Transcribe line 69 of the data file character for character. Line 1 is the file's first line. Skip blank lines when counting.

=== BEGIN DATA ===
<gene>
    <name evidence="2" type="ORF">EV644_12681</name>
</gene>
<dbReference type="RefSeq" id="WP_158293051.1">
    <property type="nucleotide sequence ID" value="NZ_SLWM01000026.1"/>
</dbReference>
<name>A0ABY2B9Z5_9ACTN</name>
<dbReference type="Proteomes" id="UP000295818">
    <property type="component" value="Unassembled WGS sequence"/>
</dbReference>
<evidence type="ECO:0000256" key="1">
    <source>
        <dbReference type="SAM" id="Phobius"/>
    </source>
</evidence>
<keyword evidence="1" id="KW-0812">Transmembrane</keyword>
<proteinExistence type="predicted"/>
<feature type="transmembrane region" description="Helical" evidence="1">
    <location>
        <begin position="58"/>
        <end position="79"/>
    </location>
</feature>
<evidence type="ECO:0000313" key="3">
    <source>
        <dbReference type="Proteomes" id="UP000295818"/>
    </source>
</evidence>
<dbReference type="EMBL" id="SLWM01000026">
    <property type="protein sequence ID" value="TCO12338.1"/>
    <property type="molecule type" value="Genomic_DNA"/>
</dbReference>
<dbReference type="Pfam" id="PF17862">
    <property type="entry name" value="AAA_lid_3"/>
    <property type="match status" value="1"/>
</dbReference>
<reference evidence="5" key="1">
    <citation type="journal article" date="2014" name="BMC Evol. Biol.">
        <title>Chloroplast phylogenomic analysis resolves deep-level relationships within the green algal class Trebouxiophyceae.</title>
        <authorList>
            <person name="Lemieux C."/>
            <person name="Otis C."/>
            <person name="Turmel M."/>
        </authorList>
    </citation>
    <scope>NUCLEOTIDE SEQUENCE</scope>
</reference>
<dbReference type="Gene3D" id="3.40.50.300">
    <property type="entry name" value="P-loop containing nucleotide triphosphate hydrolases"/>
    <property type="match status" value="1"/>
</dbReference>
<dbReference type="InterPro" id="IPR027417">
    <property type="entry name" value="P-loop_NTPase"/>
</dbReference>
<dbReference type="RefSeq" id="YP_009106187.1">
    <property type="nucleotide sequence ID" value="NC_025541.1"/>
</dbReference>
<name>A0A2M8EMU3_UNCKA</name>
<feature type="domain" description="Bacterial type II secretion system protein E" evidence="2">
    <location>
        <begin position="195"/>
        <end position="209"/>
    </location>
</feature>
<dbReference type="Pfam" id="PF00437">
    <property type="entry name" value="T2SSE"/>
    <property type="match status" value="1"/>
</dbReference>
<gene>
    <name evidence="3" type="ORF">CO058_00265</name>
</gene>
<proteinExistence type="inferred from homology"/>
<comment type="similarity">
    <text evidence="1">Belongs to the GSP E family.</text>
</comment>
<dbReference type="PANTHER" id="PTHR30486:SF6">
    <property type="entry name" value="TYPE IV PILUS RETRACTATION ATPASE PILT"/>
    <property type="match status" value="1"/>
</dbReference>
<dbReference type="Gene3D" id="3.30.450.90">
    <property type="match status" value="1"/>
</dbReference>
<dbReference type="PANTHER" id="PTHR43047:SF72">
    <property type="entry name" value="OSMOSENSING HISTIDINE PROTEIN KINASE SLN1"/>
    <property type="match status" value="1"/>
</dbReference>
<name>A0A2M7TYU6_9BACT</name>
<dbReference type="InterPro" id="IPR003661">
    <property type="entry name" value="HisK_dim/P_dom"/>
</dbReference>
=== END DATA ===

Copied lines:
<gene>